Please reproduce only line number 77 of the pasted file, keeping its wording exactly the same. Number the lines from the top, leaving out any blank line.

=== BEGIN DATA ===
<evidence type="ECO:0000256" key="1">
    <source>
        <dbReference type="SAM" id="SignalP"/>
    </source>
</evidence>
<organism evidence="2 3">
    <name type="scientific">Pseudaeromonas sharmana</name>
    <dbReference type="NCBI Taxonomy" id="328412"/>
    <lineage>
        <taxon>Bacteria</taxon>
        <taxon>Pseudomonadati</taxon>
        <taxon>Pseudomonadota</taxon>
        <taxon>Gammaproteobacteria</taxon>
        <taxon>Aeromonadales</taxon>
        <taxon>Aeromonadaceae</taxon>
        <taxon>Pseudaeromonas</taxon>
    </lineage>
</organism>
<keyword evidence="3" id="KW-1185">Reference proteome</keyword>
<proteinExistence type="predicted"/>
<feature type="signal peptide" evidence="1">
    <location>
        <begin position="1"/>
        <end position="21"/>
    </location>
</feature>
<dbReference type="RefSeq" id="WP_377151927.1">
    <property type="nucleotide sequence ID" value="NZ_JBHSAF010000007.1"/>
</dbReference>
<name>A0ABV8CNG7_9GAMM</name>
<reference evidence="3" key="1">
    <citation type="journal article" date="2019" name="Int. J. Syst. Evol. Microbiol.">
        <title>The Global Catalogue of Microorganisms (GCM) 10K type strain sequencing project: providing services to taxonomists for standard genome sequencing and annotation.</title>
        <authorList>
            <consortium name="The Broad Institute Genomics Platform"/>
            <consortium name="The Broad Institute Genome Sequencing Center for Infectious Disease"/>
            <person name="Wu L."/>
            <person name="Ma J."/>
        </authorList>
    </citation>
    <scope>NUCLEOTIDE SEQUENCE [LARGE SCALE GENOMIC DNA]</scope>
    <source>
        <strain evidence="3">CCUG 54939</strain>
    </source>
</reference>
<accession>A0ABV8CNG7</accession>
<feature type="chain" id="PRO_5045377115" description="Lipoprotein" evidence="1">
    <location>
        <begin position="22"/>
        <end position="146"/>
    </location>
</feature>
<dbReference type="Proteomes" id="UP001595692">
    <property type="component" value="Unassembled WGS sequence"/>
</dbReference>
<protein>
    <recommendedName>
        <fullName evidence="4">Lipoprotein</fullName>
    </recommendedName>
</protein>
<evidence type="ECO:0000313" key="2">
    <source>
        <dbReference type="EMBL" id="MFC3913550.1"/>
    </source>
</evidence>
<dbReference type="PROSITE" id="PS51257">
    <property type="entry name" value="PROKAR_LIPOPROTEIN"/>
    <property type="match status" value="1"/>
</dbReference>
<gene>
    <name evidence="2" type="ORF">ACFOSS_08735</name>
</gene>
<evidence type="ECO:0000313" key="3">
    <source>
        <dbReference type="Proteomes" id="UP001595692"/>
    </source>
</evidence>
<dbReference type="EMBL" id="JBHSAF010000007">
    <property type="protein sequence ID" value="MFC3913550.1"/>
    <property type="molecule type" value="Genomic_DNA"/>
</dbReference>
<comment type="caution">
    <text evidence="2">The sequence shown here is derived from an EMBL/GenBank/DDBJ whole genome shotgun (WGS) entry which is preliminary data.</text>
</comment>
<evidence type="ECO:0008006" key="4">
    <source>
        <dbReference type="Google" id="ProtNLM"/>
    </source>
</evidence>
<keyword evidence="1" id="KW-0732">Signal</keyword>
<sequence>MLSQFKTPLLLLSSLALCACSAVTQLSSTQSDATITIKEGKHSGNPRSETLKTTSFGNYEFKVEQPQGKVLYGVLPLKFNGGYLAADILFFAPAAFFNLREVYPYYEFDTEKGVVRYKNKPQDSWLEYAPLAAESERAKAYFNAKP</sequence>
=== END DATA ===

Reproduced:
</evidence>